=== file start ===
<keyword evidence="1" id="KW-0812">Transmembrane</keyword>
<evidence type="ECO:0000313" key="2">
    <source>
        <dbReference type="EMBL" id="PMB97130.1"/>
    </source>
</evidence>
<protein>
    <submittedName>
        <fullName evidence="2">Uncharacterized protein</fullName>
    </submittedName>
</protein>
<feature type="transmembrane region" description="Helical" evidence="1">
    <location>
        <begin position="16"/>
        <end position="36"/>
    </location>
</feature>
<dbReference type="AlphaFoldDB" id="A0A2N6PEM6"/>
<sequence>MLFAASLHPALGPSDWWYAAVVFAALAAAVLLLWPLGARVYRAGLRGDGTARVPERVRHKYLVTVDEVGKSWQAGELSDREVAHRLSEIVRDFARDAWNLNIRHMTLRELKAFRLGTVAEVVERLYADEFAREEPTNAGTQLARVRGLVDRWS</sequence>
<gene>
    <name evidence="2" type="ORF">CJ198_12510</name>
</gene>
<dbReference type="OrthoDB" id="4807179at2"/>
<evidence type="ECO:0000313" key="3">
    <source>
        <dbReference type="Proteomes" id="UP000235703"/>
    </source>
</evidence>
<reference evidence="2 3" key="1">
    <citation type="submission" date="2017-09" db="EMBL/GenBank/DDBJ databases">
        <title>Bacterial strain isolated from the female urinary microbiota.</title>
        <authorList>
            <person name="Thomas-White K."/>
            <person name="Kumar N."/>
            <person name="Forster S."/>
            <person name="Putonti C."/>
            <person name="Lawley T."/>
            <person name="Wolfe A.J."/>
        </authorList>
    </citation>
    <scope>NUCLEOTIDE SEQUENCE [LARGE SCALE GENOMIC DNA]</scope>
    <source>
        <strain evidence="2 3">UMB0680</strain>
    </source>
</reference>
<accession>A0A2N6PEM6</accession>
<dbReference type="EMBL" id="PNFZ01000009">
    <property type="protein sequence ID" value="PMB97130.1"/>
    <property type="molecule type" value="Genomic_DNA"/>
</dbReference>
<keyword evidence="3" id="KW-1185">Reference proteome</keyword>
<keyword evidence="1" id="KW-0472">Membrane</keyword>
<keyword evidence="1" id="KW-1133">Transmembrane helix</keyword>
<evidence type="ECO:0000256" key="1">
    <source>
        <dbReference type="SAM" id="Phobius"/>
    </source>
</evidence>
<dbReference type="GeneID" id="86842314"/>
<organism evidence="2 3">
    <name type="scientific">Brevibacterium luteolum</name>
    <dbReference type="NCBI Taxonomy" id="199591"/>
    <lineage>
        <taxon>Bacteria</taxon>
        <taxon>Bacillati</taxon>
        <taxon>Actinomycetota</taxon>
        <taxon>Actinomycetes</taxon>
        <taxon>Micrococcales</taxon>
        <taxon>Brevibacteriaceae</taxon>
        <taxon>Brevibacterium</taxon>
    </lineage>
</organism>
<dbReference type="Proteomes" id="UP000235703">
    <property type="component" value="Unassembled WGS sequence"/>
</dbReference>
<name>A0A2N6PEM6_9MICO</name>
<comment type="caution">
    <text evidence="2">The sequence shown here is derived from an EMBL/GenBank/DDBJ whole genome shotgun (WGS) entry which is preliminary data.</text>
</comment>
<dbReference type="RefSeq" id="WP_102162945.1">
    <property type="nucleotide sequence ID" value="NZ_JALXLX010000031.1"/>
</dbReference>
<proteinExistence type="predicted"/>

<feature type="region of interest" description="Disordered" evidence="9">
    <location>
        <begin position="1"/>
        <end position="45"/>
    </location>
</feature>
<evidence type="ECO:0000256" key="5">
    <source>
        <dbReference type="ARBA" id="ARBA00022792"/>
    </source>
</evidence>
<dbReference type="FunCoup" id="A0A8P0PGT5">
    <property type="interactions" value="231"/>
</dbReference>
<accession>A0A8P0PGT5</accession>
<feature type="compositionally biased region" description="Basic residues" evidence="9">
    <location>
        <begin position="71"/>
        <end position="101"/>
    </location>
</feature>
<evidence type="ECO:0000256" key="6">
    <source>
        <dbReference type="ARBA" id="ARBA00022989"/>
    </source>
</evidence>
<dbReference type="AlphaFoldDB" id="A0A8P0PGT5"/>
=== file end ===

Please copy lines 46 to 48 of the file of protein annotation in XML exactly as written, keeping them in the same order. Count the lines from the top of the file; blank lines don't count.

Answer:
<accession>A0A2N6PEM6</accession>
<dbReference type="EMBL" id="PNFZ01000009">
    <property type="protein sequence ID" value="PMB97130.1"/>